Dear Lord, forgive me. Help me to amend my ways. Help all of us to walk in Your ways. Lord, in Your mercy, hear all of our prayers.

@chaplaineliza

 

Like what you read? Disagree? Share your thoughts with your loved ones and continue the conversation.

Why not visit my companion blogs, “the best of” A Year of Being Kind.  #PursuePEACE. My Facebook page, Pursuing Peace – Thanks! And, read my sermons from Pastor, Preacher Pray-er

 

[1] Meditating on the Word, Dietrich Bonhöffer, edited by David McI. Gracie. (Cambridge, Massachusetts: Cowley Publications, 2000), 55.

[2] Ibid.

A Last Word about Meditation, and Psalm 62

Matterofprayer: A Year of Everyday Prayers – Monday, July 17, 2017

candles, votive prayer

A Last Word about Meditation, and Psalm 62

In this final word on the psalm, Dietrich Bonhoeffer did his usually excellent job. Not only did he talk about Psalm 62, but he also mentioned those who might not be enjoying close relations with God. “And then we wait and wait for years, perhaps to the end of our lives, until we once again are in the mood for religion.” [1]

How sad, and lonely for the unnamed person. As Bonhoeffer said in such a way, “We must learn the language of God, carefully learn it, work hard at it, so that we will be able to speak to Him.” [2]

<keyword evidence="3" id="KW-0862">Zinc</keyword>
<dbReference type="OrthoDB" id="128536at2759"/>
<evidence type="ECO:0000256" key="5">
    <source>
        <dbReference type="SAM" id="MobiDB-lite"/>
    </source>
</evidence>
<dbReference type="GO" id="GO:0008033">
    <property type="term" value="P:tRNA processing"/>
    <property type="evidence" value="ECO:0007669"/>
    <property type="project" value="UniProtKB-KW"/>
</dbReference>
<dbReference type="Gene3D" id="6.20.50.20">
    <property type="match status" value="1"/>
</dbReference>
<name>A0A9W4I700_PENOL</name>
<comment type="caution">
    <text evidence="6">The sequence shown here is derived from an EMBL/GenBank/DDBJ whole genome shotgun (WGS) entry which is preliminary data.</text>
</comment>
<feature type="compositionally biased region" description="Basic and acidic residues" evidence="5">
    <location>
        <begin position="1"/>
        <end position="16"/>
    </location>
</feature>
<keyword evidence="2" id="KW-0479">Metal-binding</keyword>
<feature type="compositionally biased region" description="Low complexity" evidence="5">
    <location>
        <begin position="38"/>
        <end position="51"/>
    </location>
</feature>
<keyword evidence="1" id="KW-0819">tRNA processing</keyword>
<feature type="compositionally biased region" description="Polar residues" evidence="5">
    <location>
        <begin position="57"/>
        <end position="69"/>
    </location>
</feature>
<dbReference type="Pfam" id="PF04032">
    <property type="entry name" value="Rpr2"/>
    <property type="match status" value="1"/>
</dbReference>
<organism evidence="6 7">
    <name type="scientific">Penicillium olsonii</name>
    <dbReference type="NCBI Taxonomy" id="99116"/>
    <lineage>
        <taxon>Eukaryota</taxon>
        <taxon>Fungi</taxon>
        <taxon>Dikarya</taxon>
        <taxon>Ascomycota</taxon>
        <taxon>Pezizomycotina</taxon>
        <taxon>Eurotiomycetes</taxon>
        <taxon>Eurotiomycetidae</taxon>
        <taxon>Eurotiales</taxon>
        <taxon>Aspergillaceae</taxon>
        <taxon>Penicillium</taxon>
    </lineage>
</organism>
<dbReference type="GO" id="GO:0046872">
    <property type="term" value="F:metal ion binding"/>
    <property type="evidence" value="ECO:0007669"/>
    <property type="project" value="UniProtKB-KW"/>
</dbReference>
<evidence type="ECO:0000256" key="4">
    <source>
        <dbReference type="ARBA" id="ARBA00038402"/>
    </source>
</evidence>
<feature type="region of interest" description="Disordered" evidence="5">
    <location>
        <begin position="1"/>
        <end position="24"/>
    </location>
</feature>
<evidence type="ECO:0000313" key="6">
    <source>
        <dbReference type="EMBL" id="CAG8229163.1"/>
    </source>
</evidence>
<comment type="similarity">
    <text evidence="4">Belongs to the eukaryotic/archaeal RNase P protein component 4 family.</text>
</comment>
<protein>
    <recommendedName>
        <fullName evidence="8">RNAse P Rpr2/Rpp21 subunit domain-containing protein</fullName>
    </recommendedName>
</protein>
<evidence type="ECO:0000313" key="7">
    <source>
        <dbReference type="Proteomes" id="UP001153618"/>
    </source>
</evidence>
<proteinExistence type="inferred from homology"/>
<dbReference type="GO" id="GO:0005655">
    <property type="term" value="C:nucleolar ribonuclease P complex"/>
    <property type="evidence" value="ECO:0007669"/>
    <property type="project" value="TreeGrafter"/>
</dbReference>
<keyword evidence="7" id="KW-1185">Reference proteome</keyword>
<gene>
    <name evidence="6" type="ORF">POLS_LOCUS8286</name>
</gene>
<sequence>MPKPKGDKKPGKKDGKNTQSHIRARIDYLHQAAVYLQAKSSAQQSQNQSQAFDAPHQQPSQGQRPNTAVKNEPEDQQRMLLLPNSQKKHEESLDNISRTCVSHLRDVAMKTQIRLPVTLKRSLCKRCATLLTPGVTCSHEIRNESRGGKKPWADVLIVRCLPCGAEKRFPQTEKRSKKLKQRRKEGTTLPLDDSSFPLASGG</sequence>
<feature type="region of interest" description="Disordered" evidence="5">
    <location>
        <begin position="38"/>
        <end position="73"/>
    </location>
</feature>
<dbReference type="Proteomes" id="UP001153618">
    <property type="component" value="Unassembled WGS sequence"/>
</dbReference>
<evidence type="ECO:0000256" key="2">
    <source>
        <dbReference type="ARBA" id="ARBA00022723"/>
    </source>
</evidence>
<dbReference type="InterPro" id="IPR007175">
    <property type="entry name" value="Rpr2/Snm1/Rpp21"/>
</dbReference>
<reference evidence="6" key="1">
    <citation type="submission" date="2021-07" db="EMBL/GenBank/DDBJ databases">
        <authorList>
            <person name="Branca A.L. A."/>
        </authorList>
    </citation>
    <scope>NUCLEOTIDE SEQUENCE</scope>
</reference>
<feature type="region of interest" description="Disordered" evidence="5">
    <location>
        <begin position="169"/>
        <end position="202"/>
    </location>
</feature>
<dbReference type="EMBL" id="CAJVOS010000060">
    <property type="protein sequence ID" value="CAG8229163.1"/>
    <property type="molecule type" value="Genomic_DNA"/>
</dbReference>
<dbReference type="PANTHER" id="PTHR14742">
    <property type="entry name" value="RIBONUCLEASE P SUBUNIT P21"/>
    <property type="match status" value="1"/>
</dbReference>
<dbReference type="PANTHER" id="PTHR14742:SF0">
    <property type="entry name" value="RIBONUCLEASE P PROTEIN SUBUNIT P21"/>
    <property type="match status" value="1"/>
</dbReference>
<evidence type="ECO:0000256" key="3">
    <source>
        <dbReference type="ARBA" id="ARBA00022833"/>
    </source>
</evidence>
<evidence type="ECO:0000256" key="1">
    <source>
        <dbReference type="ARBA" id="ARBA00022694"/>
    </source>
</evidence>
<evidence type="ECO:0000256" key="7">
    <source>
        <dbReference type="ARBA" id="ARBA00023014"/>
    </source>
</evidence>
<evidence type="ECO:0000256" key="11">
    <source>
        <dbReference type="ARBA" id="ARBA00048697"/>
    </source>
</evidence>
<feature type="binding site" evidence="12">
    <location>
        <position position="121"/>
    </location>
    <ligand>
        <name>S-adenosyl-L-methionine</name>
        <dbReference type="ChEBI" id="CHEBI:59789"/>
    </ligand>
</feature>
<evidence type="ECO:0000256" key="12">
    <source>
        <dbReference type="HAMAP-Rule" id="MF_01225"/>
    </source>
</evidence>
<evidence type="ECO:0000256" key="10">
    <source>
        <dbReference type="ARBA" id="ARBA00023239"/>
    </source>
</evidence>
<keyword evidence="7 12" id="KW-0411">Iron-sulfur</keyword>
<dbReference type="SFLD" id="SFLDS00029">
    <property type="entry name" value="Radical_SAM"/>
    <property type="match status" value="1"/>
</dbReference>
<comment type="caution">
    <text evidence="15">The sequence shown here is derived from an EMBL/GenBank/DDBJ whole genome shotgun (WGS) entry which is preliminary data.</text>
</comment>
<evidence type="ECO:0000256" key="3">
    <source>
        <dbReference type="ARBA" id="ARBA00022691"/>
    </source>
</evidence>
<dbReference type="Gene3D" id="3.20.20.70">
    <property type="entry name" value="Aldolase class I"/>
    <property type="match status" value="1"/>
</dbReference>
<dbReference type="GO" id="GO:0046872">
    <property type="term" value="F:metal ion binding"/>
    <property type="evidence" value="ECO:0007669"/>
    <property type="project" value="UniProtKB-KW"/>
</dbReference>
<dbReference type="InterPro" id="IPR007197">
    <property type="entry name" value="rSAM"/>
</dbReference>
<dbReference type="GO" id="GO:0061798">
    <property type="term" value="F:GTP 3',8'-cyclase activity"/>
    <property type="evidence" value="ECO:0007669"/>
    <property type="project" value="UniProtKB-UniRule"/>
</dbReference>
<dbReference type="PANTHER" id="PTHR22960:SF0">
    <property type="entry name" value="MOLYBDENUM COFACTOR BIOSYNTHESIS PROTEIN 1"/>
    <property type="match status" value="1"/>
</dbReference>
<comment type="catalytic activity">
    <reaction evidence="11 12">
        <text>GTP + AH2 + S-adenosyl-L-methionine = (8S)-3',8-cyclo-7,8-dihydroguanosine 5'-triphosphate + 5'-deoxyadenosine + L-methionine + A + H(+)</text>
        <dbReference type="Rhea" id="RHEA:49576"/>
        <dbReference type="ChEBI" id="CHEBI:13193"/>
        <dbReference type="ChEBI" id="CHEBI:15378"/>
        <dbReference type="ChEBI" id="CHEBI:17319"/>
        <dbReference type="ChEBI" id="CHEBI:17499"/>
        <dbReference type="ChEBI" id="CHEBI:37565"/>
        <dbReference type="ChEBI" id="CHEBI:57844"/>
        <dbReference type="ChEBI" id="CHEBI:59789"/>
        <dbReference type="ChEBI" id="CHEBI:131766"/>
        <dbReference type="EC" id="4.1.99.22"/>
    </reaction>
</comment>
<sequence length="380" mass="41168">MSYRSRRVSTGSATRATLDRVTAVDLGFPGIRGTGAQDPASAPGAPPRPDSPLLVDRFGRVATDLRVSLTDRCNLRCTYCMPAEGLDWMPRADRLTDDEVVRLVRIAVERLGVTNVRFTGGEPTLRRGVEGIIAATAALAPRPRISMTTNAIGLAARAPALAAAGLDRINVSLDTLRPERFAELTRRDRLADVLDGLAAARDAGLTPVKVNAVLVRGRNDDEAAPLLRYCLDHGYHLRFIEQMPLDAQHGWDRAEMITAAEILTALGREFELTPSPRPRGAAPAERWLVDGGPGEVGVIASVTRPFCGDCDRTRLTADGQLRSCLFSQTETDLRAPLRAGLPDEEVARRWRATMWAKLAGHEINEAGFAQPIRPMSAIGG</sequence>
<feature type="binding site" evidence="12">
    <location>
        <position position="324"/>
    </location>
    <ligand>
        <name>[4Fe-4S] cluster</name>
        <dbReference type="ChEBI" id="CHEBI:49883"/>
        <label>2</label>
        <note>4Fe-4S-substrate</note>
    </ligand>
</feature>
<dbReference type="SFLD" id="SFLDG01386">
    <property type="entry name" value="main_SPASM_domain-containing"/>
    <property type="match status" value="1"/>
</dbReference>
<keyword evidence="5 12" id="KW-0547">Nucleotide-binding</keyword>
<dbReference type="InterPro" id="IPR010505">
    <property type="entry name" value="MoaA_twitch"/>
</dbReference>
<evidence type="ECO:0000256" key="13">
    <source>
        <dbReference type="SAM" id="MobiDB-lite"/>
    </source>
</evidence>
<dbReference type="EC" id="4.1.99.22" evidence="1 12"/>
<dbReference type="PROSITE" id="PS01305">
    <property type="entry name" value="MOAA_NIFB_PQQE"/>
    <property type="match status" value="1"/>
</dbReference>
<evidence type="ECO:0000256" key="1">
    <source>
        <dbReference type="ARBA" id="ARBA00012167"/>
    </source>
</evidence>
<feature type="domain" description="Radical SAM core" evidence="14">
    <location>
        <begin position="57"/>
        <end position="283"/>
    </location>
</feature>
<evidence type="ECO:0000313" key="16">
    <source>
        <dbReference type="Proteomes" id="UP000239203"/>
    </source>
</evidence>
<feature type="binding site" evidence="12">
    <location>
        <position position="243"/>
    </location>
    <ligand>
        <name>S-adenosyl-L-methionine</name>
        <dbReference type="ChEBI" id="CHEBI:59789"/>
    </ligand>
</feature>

Yes, it is indeed sad and lonely that a host of people are foundering in their times of prayer and meditation. And, some even do not make the attempt at communicating with God. “Why should I? I’ve tried a few times, and nothing at all happened.” Or “I am not religiously inclined.” So sad.

I have prayed to God, indeed. God and I are more of close friends than not. However, my attention can easily falter. My prayer and silence before God? “Certainly, it will be harder for one person than for another, but we may be sure that no one can advance without work. It takes daily fortitude to expose ourselves to God’s Word and to allow ourselves to be judged by it..” [3]

Wow! That sounds like prayer and meditation takes commitment, time and diligence. I must confess I do not have that commitment all the time. Forgive me, dear Lord.

Bonhoeffer closes with that wonderful quote from St. Augustine: “Lord God, you have made all things for yourself, and our hearts are restless until they find their rest in you.” We have a Friend whose ears are always open, always with arms ready to embrace all who come close.

Thank You, God, for Your love and caring. Dear Lord, in Your mercy, hear all of our prayers.

@chaplaineliza

 

Like what you read? Disagree? Share your thoughts with your loved ones and continue the conversation.

Why not visit my companion blogs, “the best of” A Year of Being Kind.  #PursuePEACE. My Facebook page, Pursuing Peace – Thanks! And, read my sermons from Pastor, Preacher Pray-er

[1] Meditating on the Word, Dietrich Bonhöffer, edited by David McI. Gracie. (Cambridge, Massachusetts: Cowley Publications, 2000), 54.

[2] Ibid.

[3] Ibid.

Still More about Meditation, and Psalm 62

Matterofprayer: A Year of Everyday Prayers – Thursday, July 13, 2017

Psa 62 my soul waits

Still More about Meditation, and Psalm 62

Early in his ministry, Dietrich Bonhoeffer held a position as a pastor-in-training, and served as assistant pastor at a German-speaking church in Barcelona. He preached a sermon on Psalm 62. (I have found this sermon especially thoughtful and thought-provoking.)